The Mediterranean diet lifestyle can help alleviate symptoms of depression. A study of almost ten-thousand healthy Spanish adults, conducted at the University of Las Palmas de Gran Canaria in Spain, found that those who most closely followed the Mediterranean diet lifestyle were 30 percent less likely to become depressed than those who did not follow the diet. The researchers found that people who benefited the most followed a lifestyle that included:

  • A high ratio of monounsaturated fats versus saturated fats
  • Moderate use of alcohol and dairy products
  • Low consumption of red meat
  • High intake of legumes, fruits, nuts, cereals, vegetables, and fish

Numerous studies have been conducted to test the impact of the Mediterranean diet on overall health, the first of which was the Seven Countries Study, conducted in the 1950s by Dr. Ancel Keys. The study revealed that men on the Isle of Crete had one of the highest comparative life expectancies and surprisingly low instances of heart disease. The Lyon Diet Heart study, a later four-year study, found that people who eat a Mediterranean-style diet experience lower instances of cardiac death as well as non-fatal heart attacks. More recently the New England Journal of Medicine reported that the Mediterranean diet is an effective method of losing weight. Depression and being overweight or obese have been found to be linked.

The standard American diet contains numerous artificial additives which are not found in the Mediterranean diet. Food colorings like Red 40 Dye have been linked to childhood disorders such as ADHD and schizophrenia, according to studies from the National Institutes of Health. MSG is a neurotoxin found in many of these processed foods, along with high fructose corn syrup, a highly controversial corn-based sweetener which is known to aggravate inflammation and is being cited by many doctors as one of the causes of the global obesity crisis. A study published in Environmental Health in January 2009 found that more than half of the commercial high fructose corn syrup samples contained mercury. Mercury toxicity can cause several negative health effects, including severe fatigue, memory loss, and depression, according to the Northland Environmental Health Clinic in New Zealand.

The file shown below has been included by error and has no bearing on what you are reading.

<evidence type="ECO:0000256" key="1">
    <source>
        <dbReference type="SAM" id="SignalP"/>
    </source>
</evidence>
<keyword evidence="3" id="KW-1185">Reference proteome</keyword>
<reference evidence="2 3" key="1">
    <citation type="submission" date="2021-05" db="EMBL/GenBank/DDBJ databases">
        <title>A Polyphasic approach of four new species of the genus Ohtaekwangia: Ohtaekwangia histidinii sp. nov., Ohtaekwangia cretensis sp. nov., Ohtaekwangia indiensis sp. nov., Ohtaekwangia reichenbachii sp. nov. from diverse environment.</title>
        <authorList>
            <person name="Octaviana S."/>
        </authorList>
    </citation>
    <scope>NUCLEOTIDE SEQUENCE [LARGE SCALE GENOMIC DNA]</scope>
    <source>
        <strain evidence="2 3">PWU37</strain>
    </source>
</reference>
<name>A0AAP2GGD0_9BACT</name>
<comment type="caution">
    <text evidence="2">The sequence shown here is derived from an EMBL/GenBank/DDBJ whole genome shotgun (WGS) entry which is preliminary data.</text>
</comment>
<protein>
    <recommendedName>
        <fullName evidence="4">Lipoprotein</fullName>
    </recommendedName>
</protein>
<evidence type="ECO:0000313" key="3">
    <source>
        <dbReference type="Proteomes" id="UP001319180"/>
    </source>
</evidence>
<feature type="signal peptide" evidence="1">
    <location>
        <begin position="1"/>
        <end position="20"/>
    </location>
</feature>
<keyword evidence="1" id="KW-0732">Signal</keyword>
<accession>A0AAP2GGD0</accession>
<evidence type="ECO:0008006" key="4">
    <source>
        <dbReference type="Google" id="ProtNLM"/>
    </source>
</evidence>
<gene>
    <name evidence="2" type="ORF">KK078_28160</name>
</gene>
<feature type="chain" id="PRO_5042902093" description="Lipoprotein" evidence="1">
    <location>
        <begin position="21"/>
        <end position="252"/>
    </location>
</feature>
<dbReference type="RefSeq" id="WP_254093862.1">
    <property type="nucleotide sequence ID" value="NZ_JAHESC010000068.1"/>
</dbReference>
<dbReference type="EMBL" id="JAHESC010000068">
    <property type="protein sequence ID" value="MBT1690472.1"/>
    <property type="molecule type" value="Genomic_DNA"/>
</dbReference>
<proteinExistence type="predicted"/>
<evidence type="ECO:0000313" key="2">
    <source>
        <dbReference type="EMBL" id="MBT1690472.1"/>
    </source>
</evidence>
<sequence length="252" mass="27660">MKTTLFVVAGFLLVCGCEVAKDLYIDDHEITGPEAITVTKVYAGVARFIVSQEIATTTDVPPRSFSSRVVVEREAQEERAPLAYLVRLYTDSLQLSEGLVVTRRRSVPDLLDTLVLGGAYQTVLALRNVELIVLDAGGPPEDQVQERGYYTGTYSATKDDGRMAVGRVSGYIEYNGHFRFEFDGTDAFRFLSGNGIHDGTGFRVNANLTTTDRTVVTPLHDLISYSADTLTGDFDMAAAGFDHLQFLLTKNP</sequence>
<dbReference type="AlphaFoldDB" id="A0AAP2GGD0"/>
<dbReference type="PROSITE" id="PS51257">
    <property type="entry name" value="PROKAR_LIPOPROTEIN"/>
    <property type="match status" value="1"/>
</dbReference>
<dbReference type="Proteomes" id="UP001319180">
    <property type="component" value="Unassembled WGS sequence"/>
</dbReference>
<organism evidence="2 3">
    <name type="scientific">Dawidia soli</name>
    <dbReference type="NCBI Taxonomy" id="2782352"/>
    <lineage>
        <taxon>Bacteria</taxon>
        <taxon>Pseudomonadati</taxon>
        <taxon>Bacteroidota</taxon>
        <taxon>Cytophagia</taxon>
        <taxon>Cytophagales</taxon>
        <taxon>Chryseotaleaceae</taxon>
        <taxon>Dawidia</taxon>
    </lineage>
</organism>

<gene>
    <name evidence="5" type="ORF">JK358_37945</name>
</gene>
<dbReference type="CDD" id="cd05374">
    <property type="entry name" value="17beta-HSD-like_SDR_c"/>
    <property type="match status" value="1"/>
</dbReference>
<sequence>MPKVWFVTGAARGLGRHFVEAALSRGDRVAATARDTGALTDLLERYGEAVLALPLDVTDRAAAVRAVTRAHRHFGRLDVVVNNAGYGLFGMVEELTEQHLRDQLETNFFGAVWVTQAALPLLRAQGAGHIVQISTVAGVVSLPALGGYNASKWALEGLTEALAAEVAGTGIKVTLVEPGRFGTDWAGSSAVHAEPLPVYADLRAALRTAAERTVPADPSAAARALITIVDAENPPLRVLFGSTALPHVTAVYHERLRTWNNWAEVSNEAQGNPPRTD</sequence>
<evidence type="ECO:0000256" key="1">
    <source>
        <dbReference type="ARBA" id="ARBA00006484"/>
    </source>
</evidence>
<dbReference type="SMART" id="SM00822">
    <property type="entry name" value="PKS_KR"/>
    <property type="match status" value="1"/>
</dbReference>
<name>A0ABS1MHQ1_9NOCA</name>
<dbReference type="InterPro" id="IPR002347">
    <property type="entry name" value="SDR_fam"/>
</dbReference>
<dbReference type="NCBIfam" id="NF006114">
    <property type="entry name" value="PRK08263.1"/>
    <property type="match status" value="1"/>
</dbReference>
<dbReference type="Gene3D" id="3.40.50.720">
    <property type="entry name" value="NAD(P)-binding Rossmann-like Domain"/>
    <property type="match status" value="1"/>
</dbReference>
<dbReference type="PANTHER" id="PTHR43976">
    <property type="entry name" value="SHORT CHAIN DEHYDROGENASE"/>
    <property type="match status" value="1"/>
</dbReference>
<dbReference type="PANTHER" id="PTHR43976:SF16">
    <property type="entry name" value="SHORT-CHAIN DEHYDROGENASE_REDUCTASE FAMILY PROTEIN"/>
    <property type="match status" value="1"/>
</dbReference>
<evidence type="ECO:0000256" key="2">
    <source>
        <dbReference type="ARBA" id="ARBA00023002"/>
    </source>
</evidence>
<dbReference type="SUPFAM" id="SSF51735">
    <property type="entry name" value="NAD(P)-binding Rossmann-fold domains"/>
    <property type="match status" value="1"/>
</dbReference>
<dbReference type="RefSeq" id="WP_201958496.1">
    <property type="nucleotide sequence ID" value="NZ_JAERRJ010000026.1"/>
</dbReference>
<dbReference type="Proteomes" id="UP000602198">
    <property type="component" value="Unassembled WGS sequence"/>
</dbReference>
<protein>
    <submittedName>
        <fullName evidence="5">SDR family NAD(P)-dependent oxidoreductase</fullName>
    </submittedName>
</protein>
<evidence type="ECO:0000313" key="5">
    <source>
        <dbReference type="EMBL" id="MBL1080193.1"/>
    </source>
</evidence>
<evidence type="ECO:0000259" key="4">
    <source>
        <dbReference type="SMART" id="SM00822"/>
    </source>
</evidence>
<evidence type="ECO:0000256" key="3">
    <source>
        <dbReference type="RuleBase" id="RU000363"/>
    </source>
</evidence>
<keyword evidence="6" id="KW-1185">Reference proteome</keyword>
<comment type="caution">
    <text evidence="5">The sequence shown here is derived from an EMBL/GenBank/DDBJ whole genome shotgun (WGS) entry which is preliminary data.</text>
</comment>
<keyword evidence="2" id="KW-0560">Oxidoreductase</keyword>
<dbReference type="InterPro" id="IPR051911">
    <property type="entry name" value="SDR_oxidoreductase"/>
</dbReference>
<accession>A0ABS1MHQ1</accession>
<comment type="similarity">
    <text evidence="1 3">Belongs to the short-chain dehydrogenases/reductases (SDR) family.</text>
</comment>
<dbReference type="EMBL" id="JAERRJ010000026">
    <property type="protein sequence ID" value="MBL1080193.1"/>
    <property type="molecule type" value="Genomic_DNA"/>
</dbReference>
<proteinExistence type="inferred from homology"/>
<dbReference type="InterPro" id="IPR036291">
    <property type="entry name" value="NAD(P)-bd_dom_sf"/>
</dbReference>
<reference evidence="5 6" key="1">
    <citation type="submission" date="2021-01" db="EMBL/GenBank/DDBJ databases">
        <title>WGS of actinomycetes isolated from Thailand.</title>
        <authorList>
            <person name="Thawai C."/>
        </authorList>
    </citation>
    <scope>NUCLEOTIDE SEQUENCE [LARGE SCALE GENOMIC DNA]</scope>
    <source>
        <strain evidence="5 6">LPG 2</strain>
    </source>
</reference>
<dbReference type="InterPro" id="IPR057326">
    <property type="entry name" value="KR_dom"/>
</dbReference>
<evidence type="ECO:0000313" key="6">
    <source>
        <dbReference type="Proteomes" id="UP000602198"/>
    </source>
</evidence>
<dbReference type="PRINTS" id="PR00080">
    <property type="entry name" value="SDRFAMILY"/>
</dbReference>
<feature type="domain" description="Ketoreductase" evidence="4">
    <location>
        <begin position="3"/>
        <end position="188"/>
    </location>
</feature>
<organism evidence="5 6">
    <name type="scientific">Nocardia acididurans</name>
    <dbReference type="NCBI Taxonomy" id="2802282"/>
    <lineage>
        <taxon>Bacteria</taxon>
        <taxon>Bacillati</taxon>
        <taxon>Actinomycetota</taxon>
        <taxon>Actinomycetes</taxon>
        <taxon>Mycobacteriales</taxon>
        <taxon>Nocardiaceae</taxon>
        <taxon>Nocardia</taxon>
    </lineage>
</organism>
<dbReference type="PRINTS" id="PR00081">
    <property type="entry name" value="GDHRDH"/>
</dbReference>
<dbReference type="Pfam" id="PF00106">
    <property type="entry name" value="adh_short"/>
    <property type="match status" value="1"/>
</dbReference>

The primary benefits of the Mediterranean Diet lifestyle are the result of abundant complex carbohydrates, folate, vitamin B12 and omega-3 fatty acids:

Complex carbohydrates, found mainly in whole grains, vegetables, nuts and legumes, are known to improve mood, reduce appetite, balance blood sugar levels, and protect against heart disease. Foods containing complex carbs can have a positive effect on depression, cancer, diabetes, and digestive problems. Brown rice and other complex carbohydrates are mood foods, explains Dr. Richard Wurtman, a scientist at the Massachusetts Institute of Technology. Wurtman has studied the role of carbohydrates for 30 years and has found that they play an important function in regulating the mood-elevating neurotransmitter, serotonin. Low serotonin levels have been linked to depression, anxiety, and several other psychological ailments.

Folate is a form of B vitamin that boosts your levels of serotonin and reduces your risk of coronary heart disease. It is found in green leafy vegetables, fruits, legumes and cereals. Folate deficiency has been observed in up to 38 percent of depressed people, and has been linked to a poor response to antidepressant medication, according to Harvard Medical School and Massachusetts General Hospital.

Vitamin B12 is a water soluble vitamin which is necessary for the normal functioning of the brain and nervous system, and the formation of blood. Studies from Kuopio University Hospital in Finland and Medical Research Council (MRC) Neuropsychiatric Research Laboratory in the UK found that high levels of vitamin B12 in the bloodstream were linked to more positive outcomes for people treated for depression. The highest concentrations of B12 are found in fish and shellfish, eggs and cheese.

Omega-3 fatty acids may alleviate symptoms of depression, bipolar disorder and psychosis, according to researchers at Harvard School of Medicine and the University of Sheffield UK. Omega-3s, found mainly in fish, nuts and some fruits and vegetables, have been shown to boost brain functioning, relieve pain and inflammation, protect your heart, and prevent diseases such as cancer, heart disease, and diabetes. The use of Omega-3 supplements is most effective among patients with major depression who do not have anxiety disorders, according to a study of 432 people conducted at the Université de Montréal.

Adopting the Mediterranean diet lifestyle can have profound effects on depression and overall physical and psychological health. With just a few simple dietary changes, you can live a happier, healthier, and more satisfying life.

Author's Bio: 

Michael Locklear is a researcher and consultant with 30 years experience, studying health, nutrition, and human behavior. He has been president of the Global Peace Project since 1986, and he administrates the website as part of the Global Peace Project Educational Outreach Program. You can also find him on The Total Health Blog.